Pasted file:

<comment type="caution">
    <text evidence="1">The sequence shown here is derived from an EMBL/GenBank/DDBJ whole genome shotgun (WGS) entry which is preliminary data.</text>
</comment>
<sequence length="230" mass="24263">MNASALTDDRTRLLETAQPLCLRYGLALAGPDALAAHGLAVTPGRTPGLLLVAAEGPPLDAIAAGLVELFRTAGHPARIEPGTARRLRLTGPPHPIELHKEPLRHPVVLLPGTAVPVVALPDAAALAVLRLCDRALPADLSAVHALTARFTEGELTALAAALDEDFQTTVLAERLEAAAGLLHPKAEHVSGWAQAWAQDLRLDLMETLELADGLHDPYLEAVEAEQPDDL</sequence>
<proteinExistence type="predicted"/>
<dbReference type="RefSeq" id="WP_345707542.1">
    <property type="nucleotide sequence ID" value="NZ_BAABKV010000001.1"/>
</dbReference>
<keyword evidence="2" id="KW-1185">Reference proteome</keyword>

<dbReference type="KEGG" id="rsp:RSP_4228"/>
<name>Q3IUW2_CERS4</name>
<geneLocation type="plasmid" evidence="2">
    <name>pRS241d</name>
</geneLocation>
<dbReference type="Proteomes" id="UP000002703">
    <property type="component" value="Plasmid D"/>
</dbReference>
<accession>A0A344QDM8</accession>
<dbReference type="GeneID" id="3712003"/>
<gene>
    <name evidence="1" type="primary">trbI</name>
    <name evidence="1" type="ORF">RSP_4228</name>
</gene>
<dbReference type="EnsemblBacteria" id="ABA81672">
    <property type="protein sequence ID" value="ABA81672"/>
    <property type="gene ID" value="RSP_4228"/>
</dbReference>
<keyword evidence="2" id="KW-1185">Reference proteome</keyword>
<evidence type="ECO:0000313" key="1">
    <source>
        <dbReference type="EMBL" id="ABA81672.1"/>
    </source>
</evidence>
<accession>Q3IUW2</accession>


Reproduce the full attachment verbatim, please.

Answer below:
<comment type="caution">
    <text evidence="1">The sequence shown here is derived from an EMBL/GenBank/DDBJ whole genome shotgun (WGS) entry which is preliminary data.</text>
</comment>
<sequence length="230" mass="24263">MNASALTDDRTRLLETAQPLCLRYGLALAGPDALAAHGLAVTPGRTPGLLLVAAEGPPLDAIAAGLVELFRTAGHPARIEPGTARRLRLTGPPHPIELHKEPLRHPVVLLPGTAVPVVALPDAAALAVLRLCDRALPADLSAVHALTARFTEGELTALAAALDEDFQTTVLAERLEAAAGLLHPKAEHVSGWAQAWAQDLRLDLMETLELADGLHDPYLEAVEAEQPDDL</sequence>
<proteinExistence type="predicted"/>
<dbReference type="RefSeq" id="WP_345707542.1">
    <property type="nucleotide sequence ID" value="NZ_BAABKV010000001.1"/>
</dbReference>
<keyword evidence="2" id="KW-1185">Reference proteome</keyword>

<dbReference type="KEGG" id="rsp:RSP_4228"/>
<name>Q3IUW2_CERS4</name>
<geneLocation type="plasmid" evidence="2">
    <name>pRS241d</name>
</geneLocation>
<dbReference type="Proteomes" id="UP000002703">
    <property type="component" value="Plasmid D"/>
</dbReference>
<accession>A0A344QDM8</accession>
<dbReference type="GeneID" id="3712003"/>
<gene>
    <name evidence="1" type="primary">trbI</name>
    <name evidence="1" type="ORF">RSP_4228</name>
</gene>
<dbReference type="EnsemblBacteria" id="ABA81672">
    <property type="protein sequence ID" value="ABA81672"/>
    <property type="gene ID" value="RSP_4228"/>
</dbReference>
<keyword evidence="2" id="KW-1185">Reference proteome</keyword>
<evidence type="ECO:0000313" key="1">
    <source>
        <dbReference type="EMBL" id="ABA81672.1"/>
    </source>
</evidence>
<accession>Q3IUW2</accession>